Dormant Engine Reviving Parts List

  • Klein Digital inspection camera – KLE-ET16
  • SpeeDiagnostix used oil test – SDX-10001
  • Summit Racing SAE 30 Break-In oil – SUM-1-SAE30
We found this inexpensive Klein Tools borescope camera on SummitRacing.com that uses several tiny LED lights around the camera lens to light up the area to be inspected. The images are sent to your Android phone. (Image/Klein Tools)
Summit Racing offers this high-zinc Break-In oil in SAE 30 that will give any new engine the best chance to break-in properly. (Image/Summit Racing)
This is the cylinder wall and internal engine spray lubricant we mentioned in the article. We found this on Foggit.com and it can be liberally applied with the supplied long tube to shoot inside the cylinders of any engine that has been stored for long period of time. This can also be used to prevent corrosion in engines that planned to be stored, even for short durations to prevent cylinder wall corrosion. (Image/Foggit.com)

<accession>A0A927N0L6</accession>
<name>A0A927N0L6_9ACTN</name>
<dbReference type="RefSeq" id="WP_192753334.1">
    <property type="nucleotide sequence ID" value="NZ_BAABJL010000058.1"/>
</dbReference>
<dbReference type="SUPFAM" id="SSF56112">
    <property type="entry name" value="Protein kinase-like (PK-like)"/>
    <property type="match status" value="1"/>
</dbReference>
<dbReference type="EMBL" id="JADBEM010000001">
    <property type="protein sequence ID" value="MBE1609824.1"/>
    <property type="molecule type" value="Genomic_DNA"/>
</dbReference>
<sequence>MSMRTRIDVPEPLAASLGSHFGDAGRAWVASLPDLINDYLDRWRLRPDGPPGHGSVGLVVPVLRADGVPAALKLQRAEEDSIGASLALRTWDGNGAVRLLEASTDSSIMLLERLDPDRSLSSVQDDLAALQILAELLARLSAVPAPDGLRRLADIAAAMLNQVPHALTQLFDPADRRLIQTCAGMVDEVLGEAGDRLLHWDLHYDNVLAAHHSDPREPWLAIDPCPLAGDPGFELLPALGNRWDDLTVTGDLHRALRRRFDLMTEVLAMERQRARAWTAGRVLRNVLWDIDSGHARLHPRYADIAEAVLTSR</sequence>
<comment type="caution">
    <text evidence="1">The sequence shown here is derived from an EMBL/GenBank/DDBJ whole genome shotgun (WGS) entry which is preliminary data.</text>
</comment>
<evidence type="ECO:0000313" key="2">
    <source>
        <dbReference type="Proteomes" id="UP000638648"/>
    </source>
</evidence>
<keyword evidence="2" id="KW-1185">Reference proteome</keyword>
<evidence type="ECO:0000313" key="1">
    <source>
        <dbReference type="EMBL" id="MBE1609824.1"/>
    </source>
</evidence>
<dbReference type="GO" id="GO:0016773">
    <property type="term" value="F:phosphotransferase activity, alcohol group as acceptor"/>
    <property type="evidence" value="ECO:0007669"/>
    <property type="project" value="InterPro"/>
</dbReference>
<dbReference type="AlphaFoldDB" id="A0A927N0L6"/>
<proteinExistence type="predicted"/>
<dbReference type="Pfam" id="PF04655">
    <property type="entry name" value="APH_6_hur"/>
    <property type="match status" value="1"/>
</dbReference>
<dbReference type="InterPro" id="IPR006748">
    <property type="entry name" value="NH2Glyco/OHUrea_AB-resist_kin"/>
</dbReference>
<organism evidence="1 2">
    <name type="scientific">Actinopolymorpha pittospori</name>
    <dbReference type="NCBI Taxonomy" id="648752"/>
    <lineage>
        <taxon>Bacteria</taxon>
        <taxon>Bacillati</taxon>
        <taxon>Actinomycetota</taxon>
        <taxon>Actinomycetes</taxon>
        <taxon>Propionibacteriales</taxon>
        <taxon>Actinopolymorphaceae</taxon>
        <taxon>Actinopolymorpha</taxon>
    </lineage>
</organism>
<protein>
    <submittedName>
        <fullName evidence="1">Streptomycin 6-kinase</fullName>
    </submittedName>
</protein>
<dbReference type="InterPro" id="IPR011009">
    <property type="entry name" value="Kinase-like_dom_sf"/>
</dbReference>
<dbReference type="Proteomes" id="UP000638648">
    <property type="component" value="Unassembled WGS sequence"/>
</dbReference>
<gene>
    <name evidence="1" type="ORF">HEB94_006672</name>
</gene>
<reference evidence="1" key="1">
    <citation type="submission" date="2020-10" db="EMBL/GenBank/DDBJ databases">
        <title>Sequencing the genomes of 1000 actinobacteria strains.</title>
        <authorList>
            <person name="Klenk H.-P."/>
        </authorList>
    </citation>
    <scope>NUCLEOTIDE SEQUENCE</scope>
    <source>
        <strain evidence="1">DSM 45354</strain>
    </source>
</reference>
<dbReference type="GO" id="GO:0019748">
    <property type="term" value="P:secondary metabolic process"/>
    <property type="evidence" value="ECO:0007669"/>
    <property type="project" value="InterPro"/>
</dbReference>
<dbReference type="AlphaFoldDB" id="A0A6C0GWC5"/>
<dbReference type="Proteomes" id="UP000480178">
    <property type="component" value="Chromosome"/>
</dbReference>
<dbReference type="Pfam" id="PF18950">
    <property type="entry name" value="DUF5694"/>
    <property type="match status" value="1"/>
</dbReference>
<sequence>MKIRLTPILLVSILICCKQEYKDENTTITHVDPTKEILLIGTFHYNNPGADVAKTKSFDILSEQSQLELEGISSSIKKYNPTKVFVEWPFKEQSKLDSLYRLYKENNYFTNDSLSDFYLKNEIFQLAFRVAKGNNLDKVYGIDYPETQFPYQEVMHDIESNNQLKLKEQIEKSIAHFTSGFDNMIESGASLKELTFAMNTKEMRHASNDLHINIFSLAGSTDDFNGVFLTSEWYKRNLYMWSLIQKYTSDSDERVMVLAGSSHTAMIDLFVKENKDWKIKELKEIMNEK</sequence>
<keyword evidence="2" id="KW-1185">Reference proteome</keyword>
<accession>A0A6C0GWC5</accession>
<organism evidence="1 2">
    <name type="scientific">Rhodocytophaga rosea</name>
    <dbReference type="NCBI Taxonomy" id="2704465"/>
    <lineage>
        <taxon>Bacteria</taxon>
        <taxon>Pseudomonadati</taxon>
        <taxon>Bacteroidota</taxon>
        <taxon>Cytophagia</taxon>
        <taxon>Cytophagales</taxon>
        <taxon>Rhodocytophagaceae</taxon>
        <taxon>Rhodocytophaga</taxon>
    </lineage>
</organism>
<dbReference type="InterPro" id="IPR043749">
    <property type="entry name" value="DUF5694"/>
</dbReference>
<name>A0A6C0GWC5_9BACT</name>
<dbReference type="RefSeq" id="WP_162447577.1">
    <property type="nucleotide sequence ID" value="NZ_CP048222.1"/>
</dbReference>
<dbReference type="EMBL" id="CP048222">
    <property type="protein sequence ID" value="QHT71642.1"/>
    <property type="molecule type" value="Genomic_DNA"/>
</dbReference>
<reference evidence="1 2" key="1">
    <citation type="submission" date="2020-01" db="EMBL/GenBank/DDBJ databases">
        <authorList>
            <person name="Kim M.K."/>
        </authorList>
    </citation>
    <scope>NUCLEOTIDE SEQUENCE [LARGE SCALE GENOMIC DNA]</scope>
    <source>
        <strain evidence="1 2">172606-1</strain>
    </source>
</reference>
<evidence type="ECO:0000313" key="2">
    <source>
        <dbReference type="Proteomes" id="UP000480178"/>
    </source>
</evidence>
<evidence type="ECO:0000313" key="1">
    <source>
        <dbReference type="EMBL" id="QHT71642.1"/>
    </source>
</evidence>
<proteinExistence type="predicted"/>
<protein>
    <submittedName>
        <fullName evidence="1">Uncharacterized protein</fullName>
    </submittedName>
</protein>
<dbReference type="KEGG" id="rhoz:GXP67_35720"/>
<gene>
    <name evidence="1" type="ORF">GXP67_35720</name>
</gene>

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Author: Jeff Smith

Jeff Smith has had a passion for cars since he began working at his grandfather's gas station at the age 10. After graduating from Iowa State University with a journalism degree in 1978, he combined his two passions: cars and writing. Smith began writing for Car Craft magazine in 1979 and became editor in 1984. In 1987, he assumed the role of editor for Hot Rod magazine before returning to his first love of writing technical stories. Since 2003, Jeff has held various positions at Car Craft (including editor), has written books on small block Chevy performance, and even cultivated an impressive collection of 1965 and 1966 Chevelles. Now he serves as a regular contributor to OnAllCylinders.